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Self-Reported Health Outcomes of Children and Youth with 10 Chronic Diseases.

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2022 Mar 02

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<p><strong>OBJECTIVES: </strong>To identify pediatric patient-reported outcomes (PROs) that are associated with chronic conditions and to evaluate the effects of chronic disease activity on PROs.</p>

<p><strong>STUDY DESIGN: </strong>Participants 8-24 years-old and their parents were enrolled into 14 studies that evaluated PROMIS® PROs across 10 chronic conditions--asthma, atopic dermatitis, cancer, cancer survivors, chronic kidney disease, Crohn's disease, juvenile idiopathic arthritis, lupus, sickle cell disease, and type 1 diabetes mellitus. PRO scores were contrasted with the United States general population of children using nationally representative percentiles. PRO-specific coefficients of variation were computed to illustrate the degree of variation in scores within versus between conditions. Condition-specific measures of disease severity and Cohens d effect sizes were used to examine PRO scores by disease activity.</p>

<p><strong>RESULTS: </strong>Participants included 2,975 child respondents and 2,392 parent respondents who provided data for 3,409 unique children: 52% were 5-12 years-old, 52% female, 25% African-American/Black, and 14% Hispanic. Across all 10 chronic conditions, children reported more anxiety, fatigue, pain, and mobility restrictions than the general pediatric population. Variation in PRO scores within chronic disease cohorts was equivalent to variation within the general population, exceeding between-cohort variation by factors of 1.9 (mobility) to 5.7 (anxiety). Disease activity was consistently associated with poorer self-reported health, and these effects were weakest for peer relationships.</p>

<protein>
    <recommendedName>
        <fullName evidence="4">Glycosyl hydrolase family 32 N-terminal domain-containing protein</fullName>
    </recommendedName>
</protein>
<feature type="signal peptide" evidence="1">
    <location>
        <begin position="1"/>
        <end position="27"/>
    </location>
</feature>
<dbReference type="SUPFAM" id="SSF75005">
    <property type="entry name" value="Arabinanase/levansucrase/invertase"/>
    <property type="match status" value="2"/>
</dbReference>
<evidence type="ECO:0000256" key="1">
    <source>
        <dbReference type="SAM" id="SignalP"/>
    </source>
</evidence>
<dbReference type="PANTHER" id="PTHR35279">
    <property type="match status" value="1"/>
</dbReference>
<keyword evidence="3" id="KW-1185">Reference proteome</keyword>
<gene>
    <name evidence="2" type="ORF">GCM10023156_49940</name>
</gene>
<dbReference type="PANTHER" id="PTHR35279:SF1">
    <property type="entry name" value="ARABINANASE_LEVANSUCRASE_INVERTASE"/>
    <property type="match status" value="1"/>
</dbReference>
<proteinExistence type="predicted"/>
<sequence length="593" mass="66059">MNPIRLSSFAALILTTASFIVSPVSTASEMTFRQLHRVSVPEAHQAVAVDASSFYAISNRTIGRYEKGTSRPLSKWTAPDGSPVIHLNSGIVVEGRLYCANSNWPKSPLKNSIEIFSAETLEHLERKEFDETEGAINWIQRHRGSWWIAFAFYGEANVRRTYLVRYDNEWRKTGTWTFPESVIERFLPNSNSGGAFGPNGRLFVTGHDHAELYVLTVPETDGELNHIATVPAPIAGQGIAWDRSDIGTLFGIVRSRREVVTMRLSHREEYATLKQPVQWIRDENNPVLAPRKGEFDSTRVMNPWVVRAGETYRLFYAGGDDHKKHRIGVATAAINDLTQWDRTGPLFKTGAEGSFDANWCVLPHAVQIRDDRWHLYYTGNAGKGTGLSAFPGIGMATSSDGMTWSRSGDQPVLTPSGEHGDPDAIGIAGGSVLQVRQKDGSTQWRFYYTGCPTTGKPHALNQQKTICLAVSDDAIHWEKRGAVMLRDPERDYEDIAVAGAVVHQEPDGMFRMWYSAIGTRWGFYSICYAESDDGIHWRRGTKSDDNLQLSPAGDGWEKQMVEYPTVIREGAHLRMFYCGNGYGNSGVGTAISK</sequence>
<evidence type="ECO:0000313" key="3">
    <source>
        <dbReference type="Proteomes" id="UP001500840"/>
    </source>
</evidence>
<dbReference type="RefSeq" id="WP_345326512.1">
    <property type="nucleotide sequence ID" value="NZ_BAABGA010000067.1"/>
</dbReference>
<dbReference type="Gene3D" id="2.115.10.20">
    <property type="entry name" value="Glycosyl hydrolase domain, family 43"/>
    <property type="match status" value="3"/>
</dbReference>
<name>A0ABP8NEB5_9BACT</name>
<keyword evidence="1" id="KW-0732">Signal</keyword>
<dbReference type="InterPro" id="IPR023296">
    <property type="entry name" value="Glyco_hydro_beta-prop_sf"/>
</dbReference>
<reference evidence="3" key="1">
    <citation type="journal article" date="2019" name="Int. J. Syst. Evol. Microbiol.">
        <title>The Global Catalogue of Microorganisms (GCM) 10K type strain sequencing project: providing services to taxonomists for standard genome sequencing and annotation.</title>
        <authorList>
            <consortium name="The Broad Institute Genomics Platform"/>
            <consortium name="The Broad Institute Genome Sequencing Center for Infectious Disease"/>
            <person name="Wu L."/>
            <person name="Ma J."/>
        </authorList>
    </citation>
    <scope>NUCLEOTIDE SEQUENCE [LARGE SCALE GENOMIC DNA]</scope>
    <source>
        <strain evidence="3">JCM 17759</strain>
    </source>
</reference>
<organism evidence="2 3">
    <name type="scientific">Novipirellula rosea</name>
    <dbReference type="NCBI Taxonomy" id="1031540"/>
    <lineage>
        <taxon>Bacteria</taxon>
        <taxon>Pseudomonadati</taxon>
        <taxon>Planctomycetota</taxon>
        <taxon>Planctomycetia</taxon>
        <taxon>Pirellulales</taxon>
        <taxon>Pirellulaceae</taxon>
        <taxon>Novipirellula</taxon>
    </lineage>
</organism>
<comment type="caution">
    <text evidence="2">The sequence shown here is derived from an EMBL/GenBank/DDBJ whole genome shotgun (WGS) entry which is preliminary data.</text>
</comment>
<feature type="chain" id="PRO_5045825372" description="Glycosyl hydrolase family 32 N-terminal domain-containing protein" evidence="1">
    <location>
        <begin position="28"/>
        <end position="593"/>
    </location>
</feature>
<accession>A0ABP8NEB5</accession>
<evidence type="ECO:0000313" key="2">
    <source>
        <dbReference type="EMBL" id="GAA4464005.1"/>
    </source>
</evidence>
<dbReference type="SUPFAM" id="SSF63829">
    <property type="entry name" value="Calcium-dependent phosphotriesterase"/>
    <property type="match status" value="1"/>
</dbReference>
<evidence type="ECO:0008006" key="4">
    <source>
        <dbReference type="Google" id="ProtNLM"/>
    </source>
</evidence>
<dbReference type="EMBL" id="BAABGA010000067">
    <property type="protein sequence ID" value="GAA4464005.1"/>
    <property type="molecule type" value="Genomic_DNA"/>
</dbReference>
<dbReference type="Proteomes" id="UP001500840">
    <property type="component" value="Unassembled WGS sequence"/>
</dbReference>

<p><strong>CONCLUSIONS: </strong>Chronic conditions are associated with symptoms and functional status in children and adolescents across 10 different disorders. These findings highlight the need to complement conventional clinical evaluations with those obtained directly from patients themselves using PROs.</p>



Alternate Title

J Pediatr




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